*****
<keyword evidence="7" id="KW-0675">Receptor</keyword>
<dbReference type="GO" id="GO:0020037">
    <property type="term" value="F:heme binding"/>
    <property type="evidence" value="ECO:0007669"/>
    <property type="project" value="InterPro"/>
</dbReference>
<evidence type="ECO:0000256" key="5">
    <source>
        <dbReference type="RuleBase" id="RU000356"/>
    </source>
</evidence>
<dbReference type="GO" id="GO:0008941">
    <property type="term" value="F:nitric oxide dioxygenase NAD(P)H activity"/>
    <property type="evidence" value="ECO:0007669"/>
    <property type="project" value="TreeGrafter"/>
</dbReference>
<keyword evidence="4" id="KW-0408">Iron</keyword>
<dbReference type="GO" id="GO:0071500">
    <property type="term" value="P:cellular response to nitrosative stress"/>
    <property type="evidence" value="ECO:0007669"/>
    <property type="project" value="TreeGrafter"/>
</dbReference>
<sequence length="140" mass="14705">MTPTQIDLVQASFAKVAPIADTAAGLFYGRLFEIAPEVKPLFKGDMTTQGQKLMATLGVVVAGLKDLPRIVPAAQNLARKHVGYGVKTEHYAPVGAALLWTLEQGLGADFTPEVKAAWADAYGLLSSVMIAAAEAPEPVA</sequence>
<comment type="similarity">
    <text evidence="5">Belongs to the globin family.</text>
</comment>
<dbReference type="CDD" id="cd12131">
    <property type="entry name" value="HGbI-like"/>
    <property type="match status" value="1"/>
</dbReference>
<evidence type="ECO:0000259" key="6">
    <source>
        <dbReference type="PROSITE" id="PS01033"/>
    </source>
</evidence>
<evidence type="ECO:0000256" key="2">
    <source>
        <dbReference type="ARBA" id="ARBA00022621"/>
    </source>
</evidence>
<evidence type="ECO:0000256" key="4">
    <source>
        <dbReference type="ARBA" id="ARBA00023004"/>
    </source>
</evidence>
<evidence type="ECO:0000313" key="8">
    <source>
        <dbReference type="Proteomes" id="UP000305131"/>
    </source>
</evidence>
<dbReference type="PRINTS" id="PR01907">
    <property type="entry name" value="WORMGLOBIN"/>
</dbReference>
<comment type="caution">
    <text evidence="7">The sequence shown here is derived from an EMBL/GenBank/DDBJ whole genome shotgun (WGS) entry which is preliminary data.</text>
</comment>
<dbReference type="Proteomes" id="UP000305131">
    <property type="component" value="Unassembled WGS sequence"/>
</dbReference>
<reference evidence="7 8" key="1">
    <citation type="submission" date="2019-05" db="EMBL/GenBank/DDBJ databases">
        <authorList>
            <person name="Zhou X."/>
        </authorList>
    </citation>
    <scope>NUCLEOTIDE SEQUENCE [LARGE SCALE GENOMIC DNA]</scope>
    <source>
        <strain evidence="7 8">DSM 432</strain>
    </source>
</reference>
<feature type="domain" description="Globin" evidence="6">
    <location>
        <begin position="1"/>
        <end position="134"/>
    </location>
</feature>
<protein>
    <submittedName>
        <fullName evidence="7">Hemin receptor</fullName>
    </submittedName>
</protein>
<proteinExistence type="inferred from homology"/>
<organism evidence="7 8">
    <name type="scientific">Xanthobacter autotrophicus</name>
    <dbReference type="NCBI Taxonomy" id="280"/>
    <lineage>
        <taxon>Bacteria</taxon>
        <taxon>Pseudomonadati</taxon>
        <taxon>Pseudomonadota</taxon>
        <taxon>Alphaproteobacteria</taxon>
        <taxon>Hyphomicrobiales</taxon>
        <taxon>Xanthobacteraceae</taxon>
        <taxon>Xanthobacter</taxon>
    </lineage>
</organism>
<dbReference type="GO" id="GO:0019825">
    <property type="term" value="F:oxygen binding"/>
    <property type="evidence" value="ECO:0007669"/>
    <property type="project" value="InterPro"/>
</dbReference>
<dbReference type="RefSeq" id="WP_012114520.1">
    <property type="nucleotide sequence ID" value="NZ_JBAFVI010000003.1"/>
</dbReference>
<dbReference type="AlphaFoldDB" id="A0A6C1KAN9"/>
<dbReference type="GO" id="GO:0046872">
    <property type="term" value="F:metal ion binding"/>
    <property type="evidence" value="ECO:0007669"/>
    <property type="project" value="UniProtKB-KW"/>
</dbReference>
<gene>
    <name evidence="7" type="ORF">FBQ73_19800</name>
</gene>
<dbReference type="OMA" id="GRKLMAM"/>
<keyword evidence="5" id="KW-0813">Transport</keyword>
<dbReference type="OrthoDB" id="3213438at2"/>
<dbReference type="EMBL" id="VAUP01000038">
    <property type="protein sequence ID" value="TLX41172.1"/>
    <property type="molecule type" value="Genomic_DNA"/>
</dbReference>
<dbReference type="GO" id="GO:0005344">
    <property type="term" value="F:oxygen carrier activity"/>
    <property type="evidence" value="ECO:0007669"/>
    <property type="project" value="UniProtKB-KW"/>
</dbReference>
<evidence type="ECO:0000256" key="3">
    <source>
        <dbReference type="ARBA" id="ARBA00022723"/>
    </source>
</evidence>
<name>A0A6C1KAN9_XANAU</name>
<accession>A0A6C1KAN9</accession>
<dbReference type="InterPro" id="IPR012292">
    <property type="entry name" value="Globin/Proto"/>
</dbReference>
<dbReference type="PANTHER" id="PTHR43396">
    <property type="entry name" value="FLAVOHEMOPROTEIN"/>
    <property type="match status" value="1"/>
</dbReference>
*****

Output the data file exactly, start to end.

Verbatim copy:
<keyword evidence="7" id="KW-0675">Receptor</keyword>
<dbReference type="GO" id="GO:0020037">
    <property type="term" value="F:heme binding"/>
    <property type="evidence" value="ECO:0007669"/>
    <property type="project" value="InterPro"/>
</dbReference>
<evidence type="ECO:0000256" key="5">
    <source>
        <dbReference type="RuleBase" id="RU000356"/>
    </source>
</evidence>
<dbReference type="GO" id="GO:0008941">
    <property type="term" value="F:nitric oxide dioxygenase NAD(P)H activity"/>
    <property type="evidence" value="ECO:0007669"/>
    <property type="project" value="TreeGrafter"/>
</dbReference>
<keyword evidence="4" id="KW-0408">Iron</keyword>
<dbReference type="GO" id="GO:0071500">
    <property type="term" value="P:cellular response to nitrosative stress"/>
    <property type="evidence" value="ECO:0007669"/>
    <property type="project" value="TreeGrafter"/>
</dbReference>
<sequence length="140" mass="14705">MTPTQIDLVQASFAKVAPIADTAAGLFYGRLFEIAPEVKPLFKGDMTTQGQKLMATLGVVVAGLKDLPRIVPAAQNLARKHVGYGVKTEHYAPVGAALLWTLEQGLGADFTPEVKAAWADAYGLLSSVMIAAAEAPEPVA</sequence>
<comment type="similarity">
    <text evidence="5">Belongs to the globin family.</text>
</comment>
<dbReference type="CDD" id="cd12131">
    <property type="entry name" value="HGbI-like"/>
    <property type="match status" value="1"/>
</dbReference>
<evidence type="ECO:0000259" key="6">
    <source>
        <dbReference type="PROSITE" id="PS01033"/>
    </source>
</evidence>
<evidence type="ECO:0000256" key="2">
    <source>
        <dbReference type="ARBA" id="ARBA00022621"/>
    </source>
</evidence>
<evidence type="ECO:0000256" key="4">
    <source>
        <dbReference type="ARBA" id="ARBA00023004"/>
    </source>
</evidence>
<evidence type="ECO:0000313" key="8">
    <source>
        <dbReference type="Proteomes" id="UP000305131"/>
    </source>
</evidence>
<dbReference type="PRINTS" id="PR01907">
    <property type="entry name" value="WORMGLOBIN"/>
</dbReference>
<comment type="caution">
    <text evidence="7">The sequence shown here is derived from an EMBL/GenBank/DDBJ whole genome shotgun (WGS) entry which is preliminary data.</text>
</comment>
<dbReference type="Proteomes" id="UP000305131">
    <property type="component" value="Unassembled WGS sequence"/>
</dbReference>
<reference evidence="7 8" key="1">
    <citation type="submission" date="2019-05" db="EMBL/GenBank/DDBJ databases">
        <authorList>
            <person name="Zhou X."/>
        </authorList>
    </citation>
    <scope>NUCLEOTIDE SEQUENCE [LARGE SCALE GENOMIC DNA]</scope>
    <source>
        <strain evidence="7 8">DSM 432</strain>
    </source>
</reference>
<feature type="domain" description="Globin" evidence="6">
    <location>
        <begin position="1"/>
        <end position="134"/>
    </location>
</feature>
<protein>
    <submittedName>
        <fullName evidence="7">Hemin receptor</fullName>
    </submittedName>
</protein>
<proteinExistence type="inferred from homology"/>
<organism evidence="7 8">
    <name type="scientific">Xanthobacter autotrophicus</name>
    <dbReference type="NCBI Taxonomy" id="280"/>
    <lineage>
        <taxon>Bacteria</taxon>
        <taxon>Pseudomonadati</taxon>
        <taxon>Pseudomonadota</taxon>
        <taxon>Alphaproteobacteria</taxon>
        <taxon>Hyphomicrobiales</taxon>
        <taxon>Xanthobacteraceae</taxon>
        <taxon>Xanthobacter</taxon>
    </lineage>
</organism>
<dbReference type="GO" id="GO:0019825">
    <property type="term" value="F:oxygen binding"/>
    <property type="evidence" value="ECO:0007669"/>
    <property type="project" value="InterPro"/>
</dbReference>
<dbReference type="RefSeq" id="WP_012114520.1">
    <property type="nucleotide sequence ID" value="NZ_JBAFVI010000003.1"/>
</dbReference>
<dbReference type="AlphaFoldDB" id="A0A6C1KAN9"/>
<dbReference type="GO" id="GO:0046872">
    <property type="term" value="F:metal ion binding"/>
    <property type="evidence" value="ECO:0007669"/>
    <property type="project" value="UniProtKB-KW"/>
</dbReference>
<gene>
    <name evidence="7" type="ORF">FBQ73_19800</name>
</gene>
<dbReference type="OMA" id="GRKLMAM"/>
<keyword evidence="5" id="KW-0813">Transport</keyword>
<dbReference type="OrthoDB" id="3213438at2"/>
<dbReference type="EMBL" id="VAUP01000038">
    <property type="protein sequence ID" value="TLX41172.1"/>
    <property type="molecule type" value="Genomic_DNA"/>
</dbReference>
<dbReference type="GO" id="GO:0005344">
    <property type="term" value="F:oxygen carrier activity"/>
    <property type="evidence" value="ECO:0007669"/>
    <property type="project" value="UniProtKB-KW"/>
</dbReference>
<evidence type="ECO:0000256" key="3">
    <source>
        <dbReference type="ARBA" id="ARBA00022723"/>
    </source>
</evidence>
<name>A0A6C1KAN9_XANAU</name>
<accession>A0A6C1KAN9</accession>
<dbReference type="InterPro" id="IPR012292">
    <property type="entry name" value="Globin/Proto"/>
</dbReference>
<dbReference type="PANTHER" id="PTHR43396">
    <property type="entry name" value="FLAVOHEMOPROTEIN"/>
    <property type="match status" value="1"/>
</dbReference>